You can track a file’s movement through a system, regardless of whether it was opened or altered through a third-party application. You can also block read or write access to specific folders on USB storage devices, local drives, or network shares. File activity monitoring prevents unauthorized access, the first defense against sensitive data leaks.

Screen Recording & Playback

Would you like real-time streaming of an employee’s computer activity?

Insider threat software visually records every action a user makes while on a machine, allowing for both instant administrative viewing and access to extensive content histories. User activity streaming is viewed through the Teramind dashboard via your browser. You can even monitor and record all activity, from keystrokes to actions taken within applications.

Remote Desktop Control

What about preventing insider threats from your remote workforce?

You can instantly block a user’s access to a desktop with remote desktop control and override all manual inputs by a user to prevent sensitive data from being altered and avoid devastating data breaches from occurring.

You can manually override to remove the user from the equation and ensure malicious activity and potential threats are eliminated and contained. In addition, you can use remote control to enhance productivity through management/user training sessions that can take place between dispersed offices and users.

Audit Logs & Reports

“Can I audit logs and reports?” you may ask.

With insider threat software, you can do more than merely audit reports. You’ll be able to identify inactivity by automatically detecting away time with no user input and see how long specific tasks take when actively being worked on. This feature helps eliminate unnecessary downtime and identify if employees have padded their hours. You can get how users work with active working time logs.


You can significantly reduce your company’s risk of malicious insider threats by implementing a multi-layered approach that combines DLP, UEBA, access management, and real-time monitoring features. Remember, security is an ongoing process to remain vigilant against external threats and risky insider actions.  

Review and update your security policies regularly, conduct security awareness training for employees, and stay informed about the latest insider threat trends. By taking these steps, you can build a robust defense against malicious insiders and safeguard your organization’s valuable assets.

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What is a malicious insider threat?

A malicious insider threat refers to an individual within an organization who intentionally poses a security risk by exploiting their authorized access to systems and sensitive information for personal gain or with malicious intent. It is a severe issue that can significantly damage an organization’s reputation, financial standing, and overall security posture.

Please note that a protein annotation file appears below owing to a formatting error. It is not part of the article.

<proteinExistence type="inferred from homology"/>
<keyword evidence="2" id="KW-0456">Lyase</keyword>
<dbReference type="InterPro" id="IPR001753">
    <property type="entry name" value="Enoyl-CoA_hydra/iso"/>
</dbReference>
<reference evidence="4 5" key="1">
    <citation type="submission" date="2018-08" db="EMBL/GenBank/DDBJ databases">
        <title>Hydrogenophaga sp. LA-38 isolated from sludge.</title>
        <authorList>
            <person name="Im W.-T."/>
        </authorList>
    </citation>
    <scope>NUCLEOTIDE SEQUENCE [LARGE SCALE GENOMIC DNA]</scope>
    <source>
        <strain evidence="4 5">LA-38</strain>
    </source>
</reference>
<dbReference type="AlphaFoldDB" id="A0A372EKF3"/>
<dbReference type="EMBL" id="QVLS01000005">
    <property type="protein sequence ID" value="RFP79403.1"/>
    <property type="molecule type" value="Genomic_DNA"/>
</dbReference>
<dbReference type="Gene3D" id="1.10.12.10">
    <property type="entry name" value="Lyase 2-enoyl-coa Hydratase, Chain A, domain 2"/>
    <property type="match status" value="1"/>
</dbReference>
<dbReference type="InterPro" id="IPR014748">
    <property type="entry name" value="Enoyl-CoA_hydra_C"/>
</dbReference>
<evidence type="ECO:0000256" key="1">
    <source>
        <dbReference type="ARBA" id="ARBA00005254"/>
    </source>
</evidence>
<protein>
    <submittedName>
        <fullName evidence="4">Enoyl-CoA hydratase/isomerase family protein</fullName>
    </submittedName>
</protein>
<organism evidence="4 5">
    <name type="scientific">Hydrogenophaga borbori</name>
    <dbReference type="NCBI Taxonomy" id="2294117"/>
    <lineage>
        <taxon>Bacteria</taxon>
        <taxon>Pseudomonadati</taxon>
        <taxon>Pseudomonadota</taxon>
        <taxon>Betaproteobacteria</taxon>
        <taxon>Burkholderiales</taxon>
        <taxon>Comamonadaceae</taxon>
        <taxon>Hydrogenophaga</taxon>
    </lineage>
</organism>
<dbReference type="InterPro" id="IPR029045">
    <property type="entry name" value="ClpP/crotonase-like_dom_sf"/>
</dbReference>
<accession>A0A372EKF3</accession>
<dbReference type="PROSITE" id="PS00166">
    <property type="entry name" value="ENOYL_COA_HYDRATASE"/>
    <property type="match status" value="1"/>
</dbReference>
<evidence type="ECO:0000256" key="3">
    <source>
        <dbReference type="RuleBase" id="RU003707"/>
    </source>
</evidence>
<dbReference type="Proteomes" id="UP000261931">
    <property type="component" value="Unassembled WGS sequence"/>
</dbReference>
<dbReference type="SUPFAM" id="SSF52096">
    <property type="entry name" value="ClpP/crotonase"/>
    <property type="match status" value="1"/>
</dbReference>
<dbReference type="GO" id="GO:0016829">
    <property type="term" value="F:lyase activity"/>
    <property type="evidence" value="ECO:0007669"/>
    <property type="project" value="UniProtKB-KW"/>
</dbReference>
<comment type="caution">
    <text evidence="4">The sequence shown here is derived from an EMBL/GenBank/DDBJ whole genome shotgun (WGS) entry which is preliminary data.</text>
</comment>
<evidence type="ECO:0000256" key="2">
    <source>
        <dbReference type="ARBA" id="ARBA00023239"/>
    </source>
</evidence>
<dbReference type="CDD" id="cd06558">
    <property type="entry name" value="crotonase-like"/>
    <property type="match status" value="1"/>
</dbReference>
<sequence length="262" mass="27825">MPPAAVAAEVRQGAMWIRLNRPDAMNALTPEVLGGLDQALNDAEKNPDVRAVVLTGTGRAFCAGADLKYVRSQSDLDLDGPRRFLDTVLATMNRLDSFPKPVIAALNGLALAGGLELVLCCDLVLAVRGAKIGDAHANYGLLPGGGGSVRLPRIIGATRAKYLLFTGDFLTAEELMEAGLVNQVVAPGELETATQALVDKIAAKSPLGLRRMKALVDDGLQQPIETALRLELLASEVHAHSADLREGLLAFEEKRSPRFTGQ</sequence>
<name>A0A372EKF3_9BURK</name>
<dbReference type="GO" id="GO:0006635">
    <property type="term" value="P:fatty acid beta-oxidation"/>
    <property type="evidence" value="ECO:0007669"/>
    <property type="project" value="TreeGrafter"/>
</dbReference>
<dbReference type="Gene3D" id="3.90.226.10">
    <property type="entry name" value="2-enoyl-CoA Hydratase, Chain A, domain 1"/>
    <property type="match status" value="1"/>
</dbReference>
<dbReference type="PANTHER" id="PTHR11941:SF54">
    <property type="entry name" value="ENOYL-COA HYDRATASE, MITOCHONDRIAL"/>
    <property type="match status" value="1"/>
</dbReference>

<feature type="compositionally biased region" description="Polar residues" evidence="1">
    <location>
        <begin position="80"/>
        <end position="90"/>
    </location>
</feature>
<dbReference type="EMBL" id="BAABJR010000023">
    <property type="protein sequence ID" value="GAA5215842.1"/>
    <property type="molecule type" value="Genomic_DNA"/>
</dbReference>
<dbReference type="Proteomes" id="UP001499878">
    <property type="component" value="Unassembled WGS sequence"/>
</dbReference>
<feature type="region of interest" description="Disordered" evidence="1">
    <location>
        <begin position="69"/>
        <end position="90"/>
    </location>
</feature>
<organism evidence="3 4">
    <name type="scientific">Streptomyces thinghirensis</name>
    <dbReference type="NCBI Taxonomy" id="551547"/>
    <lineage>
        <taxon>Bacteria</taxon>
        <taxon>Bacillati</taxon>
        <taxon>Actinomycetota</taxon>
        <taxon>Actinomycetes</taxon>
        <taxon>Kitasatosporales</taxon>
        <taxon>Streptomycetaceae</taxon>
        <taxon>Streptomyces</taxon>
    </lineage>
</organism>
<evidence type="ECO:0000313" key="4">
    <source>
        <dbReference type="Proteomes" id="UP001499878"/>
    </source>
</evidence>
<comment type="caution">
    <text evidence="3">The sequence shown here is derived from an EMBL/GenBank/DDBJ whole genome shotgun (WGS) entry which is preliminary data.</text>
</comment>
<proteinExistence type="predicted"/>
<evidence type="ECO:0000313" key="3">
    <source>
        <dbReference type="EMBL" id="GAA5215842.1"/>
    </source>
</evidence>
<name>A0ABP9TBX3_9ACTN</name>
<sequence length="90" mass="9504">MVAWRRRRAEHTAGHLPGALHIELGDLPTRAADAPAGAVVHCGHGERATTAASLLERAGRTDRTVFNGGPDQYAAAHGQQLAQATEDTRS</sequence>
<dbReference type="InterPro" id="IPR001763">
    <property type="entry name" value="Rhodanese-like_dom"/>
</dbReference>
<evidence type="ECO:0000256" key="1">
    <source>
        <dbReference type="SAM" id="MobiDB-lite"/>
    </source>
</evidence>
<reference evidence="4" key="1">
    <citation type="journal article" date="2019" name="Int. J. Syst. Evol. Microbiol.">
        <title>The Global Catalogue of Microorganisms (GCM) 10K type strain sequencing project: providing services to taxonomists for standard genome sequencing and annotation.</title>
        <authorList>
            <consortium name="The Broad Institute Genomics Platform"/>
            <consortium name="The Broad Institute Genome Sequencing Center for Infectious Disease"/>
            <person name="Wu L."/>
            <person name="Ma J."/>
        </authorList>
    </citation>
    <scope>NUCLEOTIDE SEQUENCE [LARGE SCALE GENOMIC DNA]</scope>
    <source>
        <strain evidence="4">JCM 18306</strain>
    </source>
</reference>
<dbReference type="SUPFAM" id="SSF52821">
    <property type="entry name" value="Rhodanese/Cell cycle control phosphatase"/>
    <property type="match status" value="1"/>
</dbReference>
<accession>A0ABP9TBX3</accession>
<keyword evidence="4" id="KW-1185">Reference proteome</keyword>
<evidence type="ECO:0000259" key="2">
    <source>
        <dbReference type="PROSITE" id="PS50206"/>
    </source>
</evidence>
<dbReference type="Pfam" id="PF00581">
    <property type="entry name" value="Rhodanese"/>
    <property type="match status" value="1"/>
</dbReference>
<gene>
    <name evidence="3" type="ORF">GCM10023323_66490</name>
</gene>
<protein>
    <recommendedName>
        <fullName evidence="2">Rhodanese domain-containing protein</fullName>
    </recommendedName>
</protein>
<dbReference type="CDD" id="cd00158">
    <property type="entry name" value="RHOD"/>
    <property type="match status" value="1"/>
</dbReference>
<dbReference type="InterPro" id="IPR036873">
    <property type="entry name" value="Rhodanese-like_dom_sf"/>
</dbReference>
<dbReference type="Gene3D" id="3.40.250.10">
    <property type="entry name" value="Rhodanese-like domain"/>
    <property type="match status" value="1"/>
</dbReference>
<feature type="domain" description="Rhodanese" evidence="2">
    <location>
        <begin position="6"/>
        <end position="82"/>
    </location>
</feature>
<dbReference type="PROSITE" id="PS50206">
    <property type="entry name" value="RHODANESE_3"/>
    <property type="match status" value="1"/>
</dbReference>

What is a red flag that someone has become a malicious insider threat?

Some red flags that someone has become a malicious insider threat include sudden changes in behavior or attitude towards colleagues or work responsibilities, accessing sensitive data or files without a legitimate reason, and attempts to bypass security measures or exploit vulnerabilities in the system.

What is the motivation of a malicious insider?

The motivation of a malicious insider can vary, but common factors include financial gain, revenge, ideology, or personal satisfaction. These individuals exploit their authorized access to systems and sensitive information to carry out harmful actions that can jeopardize the organization’s security.

Who is considered a malicious insider?

A malicious insider refers to an individual within an organization who intentionally poses a security risk by exploiting their authorized access to systems and sensitive information for personal gain or with malicious intent. These individuals can be employees, contractors, or anyone with insider access to the organization’s resources.

Which of the following habits can indicate a malicious insider?

Some habits that can indicate a malicious insider include accessing sensitive data without a legitimate reason, attempting to bypass security measures, or exploiting system vulnerabilities. These behaviors raise red flags and should be closely monitored to mitigate the risk of insider threats.

What is the most common form of insider threat?

The most common insider threat is the unauthorized access and disclosure of sensitive data. This can occur when a malicious insider intentionally breaches security protocols to obtain confidential information for personal gain or to harm the organization.

What are four possible signs that a person could be an insider risk?

Four possible signs that a person could be an insider risk include sudden changes in behavior or attitude, accessing sensitive data without a legitimate reason, attempting to bypass security measures, and exploiting system vulnerabilities. These signs should be closely monitored to mitigate the risk of malicious insider threats.